Editorial: All workers should have saving option
SCRANTON TIMES TRIBUNE
By the Editorial Board, April 23, 2019
Social Security always was intended as a bulwark against poverty in retirement rather than as a comprehensive retirement plan, and the program faces challenges to meet even that low bar.
Yet, more than a third of workers in Pennsylvania, 2.1 million out of a workforce of 5.9 million, do not have access through work to retirement savings accounts or pension plans to be less dependent on the safety net.
Almost all of those people work for small companies that do not offer retirement benefits.
Under a bipartisan plan promoted by Democratic state Treasurer Joe Torsella with support from House Finance Committee Chairman Rep. Michael Peifer, a Pike County Republican, those workers would be able to build toward retirement security through a program overseen by the state Treasury Department.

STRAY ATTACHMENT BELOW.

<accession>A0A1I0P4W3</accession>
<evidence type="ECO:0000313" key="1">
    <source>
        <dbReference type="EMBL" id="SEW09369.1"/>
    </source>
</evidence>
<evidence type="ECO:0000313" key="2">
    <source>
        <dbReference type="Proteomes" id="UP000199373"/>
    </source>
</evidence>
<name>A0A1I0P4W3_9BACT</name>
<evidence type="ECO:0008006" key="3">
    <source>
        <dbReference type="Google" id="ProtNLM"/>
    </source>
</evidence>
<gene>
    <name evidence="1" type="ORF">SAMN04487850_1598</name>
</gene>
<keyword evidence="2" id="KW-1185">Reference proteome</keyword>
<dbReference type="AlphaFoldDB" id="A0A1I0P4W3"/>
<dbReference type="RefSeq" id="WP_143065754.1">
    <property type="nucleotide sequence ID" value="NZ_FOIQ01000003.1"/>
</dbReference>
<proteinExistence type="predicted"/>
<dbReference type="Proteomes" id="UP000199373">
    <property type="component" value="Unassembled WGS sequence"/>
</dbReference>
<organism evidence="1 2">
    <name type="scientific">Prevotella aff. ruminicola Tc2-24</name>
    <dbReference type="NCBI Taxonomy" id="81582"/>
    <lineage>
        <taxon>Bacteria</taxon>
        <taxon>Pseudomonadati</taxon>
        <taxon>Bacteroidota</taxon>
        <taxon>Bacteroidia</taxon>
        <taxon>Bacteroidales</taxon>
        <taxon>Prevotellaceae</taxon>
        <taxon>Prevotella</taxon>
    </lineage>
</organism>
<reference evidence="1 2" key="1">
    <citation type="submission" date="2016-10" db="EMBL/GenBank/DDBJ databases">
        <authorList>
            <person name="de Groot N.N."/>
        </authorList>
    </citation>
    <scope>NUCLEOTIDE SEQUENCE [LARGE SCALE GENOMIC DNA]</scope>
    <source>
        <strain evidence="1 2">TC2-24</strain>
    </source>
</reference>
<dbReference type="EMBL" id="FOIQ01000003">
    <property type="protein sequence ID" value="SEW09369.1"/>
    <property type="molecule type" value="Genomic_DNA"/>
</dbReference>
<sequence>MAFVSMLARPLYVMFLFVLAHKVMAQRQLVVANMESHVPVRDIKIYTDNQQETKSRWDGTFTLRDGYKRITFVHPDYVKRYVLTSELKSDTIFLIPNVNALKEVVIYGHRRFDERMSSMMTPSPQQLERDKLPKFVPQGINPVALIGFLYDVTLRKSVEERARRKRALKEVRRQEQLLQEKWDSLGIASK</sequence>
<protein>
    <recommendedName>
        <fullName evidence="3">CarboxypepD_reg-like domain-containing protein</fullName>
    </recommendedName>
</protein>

The proposal would be similar to 401(k) accounts. Workers would make tax-deferred contributions to individual accounts that would stay with them if they change jobs. Employers could but would not be required to contribute.
As with a state-run college savings plan that has assets of $5 billion, the Treasury Department would oversee the plan but would hire a private contractor to manage the accounts, which would be paid from the plans’ earnings.
When legislation is developed to create the program, it should include two crucial features. Employers will not be required to contribute but they should be required to participate so that the plan will be available to all workers. And workers automatically should be enrolled, with the option to opt out, to ensure the broadest possible participation.
Six other states have adopted similar programs, led by Oregon. Since 2017, according to the Associated Press, OregonSaves has enrolled 76,500 workers and accumulated more than $17.5 million in assets.
A Pennsylvania program would help retirees and all state taxpayers by creating more self-sufficient retirees and reducing pressure on publicly funded safety-net programs.
The Legislature should move quickly to establish the retirement savings plan.